Ultimately, despite my trepidation, I was soon having so much fun I totally forgot I was sailing a trainer and found myself thinking, what a great boat, period. It’s enough to almost make this old fart want to take up dinghy sailing again. 

branded

Specifications

LOA 11ft 9in

BEAM 4ft 10in

HULL WEIGHT 150lb

SAIL AREA 71ft (main and jib); 59ft(main alone)

SA/D RATIO 25 (jib and main, plus 150lb of crew)

D/L RATIO 79 (jib and main, plus 150lb of crew)

What do these ratios mean? Visit sailmagazine.com/ratios

DESIGNER Jo Richards/RS Sailing

BUILDER RS Sailing, Hampshire, UK, rssailing.com

U.S. DISTRIBUTORS Sailing North America,

todd@rssailing.com

PRICE $4,274 (sailaway) at time of publication

October 2018

Related

qr_main

Antal: QR Clutch

Get a Grip Italian deck gear maker Antal’s two new QR clutches not only have high holding power—up to 3,500lb for the QR10 and 4,800lb for the QR12—they can be opened and released under maximum load, so there’s no longer any need to take up the strain on a winch before freeing a ...read more

leadpicBoxes

DIY: Easy Drawers and Boxes

During the extensive refit of my Pearson 40, I needed to create a significant number of custom-sized plywood drawers and stowage bins, or boxes. These included 10 under-floor storage bins, under-sink organizers, boxes for tools and stores, and even a specially fitted cat ...read more

ARC2018Flags

Tips on Gaining Experience Passagemaking

Whether you want to build a sailing resume or just gain practical experience, getting more miles under your keel is key. You can sail a lifetime of summer afternoons and never quite get the hang of cruising—where creativity and offshore savvy result in self-sufficiency and ...read more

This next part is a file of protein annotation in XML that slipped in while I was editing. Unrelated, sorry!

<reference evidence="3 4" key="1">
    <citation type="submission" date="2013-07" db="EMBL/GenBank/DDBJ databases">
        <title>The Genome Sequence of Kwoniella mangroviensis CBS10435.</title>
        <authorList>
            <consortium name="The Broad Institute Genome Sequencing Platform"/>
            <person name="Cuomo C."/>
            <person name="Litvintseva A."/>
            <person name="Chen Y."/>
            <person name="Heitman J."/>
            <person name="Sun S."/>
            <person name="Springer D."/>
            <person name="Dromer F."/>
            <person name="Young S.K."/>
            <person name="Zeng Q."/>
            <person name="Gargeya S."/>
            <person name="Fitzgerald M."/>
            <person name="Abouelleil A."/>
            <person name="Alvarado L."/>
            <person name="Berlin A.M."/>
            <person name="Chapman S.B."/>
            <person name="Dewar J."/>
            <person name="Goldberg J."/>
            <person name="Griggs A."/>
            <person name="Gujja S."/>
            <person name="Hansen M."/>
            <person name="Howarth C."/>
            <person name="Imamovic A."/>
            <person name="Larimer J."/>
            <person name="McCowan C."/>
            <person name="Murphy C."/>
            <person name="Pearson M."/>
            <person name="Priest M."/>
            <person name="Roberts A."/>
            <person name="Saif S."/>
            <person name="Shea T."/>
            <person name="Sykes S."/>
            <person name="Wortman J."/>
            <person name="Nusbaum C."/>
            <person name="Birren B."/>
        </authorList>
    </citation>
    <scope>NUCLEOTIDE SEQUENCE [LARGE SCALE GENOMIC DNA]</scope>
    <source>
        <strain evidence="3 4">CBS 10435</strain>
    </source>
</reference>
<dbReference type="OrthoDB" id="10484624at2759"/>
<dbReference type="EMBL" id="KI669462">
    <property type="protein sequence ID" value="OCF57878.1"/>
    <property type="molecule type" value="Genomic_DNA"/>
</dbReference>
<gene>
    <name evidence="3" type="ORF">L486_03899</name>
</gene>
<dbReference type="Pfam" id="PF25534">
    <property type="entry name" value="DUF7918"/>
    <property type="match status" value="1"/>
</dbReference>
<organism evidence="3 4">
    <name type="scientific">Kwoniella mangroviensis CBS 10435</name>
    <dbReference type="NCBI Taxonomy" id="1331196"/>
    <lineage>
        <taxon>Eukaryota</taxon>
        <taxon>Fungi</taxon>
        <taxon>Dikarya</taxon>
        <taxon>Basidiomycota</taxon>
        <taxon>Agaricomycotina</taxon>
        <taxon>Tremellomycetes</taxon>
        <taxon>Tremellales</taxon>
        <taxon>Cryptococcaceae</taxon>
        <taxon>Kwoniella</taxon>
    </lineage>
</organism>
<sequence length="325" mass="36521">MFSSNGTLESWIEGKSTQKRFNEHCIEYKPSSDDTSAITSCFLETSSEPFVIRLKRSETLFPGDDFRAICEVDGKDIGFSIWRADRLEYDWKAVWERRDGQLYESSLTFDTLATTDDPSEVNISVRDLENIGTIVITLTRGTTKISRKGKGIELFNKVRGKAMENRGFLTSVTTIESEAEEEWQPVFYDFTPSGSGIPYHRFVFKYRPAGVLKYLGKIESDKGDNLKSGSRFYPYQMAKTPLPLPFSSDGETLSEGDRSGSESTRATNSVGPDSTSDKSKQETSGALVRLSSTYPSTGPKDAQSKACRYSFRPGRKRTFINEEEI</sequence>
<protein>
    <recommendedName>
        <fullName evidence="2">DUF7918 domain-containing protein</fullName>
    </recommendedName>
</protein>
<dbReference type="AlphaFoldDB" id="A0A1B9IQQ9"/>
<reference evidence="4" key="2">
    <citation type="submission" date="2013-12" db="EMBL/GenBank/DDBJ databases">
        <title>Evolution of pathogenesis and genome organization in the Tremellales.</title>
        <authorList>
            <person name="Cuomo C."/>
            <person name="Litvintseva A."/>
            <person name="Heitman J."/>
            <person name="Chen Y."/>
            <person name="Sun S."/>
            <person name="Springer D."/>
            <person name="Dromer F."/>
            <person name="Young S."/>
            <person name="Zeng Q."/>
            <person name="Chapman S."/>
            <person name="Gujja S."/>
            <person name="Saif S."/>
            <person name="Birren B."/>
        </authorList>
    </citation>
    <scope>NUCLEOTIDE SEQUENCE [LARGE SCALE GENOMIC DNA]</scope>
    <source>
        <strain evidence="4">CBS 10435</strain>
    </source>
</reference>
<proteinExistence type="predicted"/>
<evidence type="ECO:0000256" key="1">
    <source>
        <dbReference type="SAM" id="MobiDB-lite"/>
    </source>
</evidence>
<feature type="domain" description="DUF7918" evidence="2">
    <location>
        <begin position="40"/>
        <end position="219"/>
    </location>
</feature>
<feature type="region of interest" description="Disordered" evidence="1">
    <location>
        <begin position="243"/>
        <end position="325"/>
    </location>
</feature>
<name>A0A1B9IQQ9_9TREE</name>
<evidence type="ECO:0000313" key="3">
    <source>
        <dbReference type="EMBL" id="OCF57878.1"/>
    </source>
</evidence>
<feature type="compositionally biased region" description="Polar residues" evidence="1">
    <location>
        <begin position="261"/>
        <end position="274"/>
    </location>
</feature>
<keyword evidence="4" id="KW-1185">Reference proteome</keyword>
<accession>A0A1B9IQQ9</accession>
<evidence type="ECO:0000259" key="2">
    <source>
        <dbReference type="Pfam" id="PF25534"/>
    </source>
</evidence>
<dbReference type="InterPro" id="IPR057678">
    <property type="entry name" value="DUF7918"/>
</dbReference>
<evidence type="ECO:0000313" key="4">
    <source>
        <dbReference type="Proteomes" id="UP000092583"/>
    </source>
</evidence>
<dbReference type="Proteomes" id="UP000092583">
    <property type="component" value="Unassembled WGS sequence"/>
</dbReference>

arc18-3981

Stories from the Cruisers of the ARC

Each December, the docks at Rodney Bay Marina in St. Lucia are abuzz as the fleet of the ARC—the Atlantic Rally for Cruisers—arrives to much fanfare. No matter what time of day or night, the staff of the World Cruising Club, organizers of the 33-year-old rally, are there to ...read more

TOTW_PromoSite

SAIL's Tip of the Week

Presented by Vetus-Maxwell. Got a tip? Send it to sailmail@sailmagazine.com A sign from outside the box  Rev counters on modern engines are driven electronically from a terminal on the alternator. If all is well, as soon as the engine fires up the revs will read true. If, ...read more

emSelf-tacking-jib

Ask Sail: Are Self-trackers Worth It?

Q: I’m seeing more and more self-tacking jibs out on the water (and in the pages of SAIL) these days. I can’t help thinking these boats are all hopelessly underpowered, especially off the wind, when compared to boats with even slightly overlapping headsails. But I could be ...read more

01-LEAD-hose-leak-CREDIT-BoatUS

Know how: Is Your Bilge Pump up to the Job?

Without much reflection, I recently replaced my broken bilge pump with a slightly larger model. After all, I thought, surely an 800 gallon-per-hour (gph) pump will outperform the previous 500gph unit? Well, yes, but that’s no reason to feel much safer, as I soon discovered. The ...read more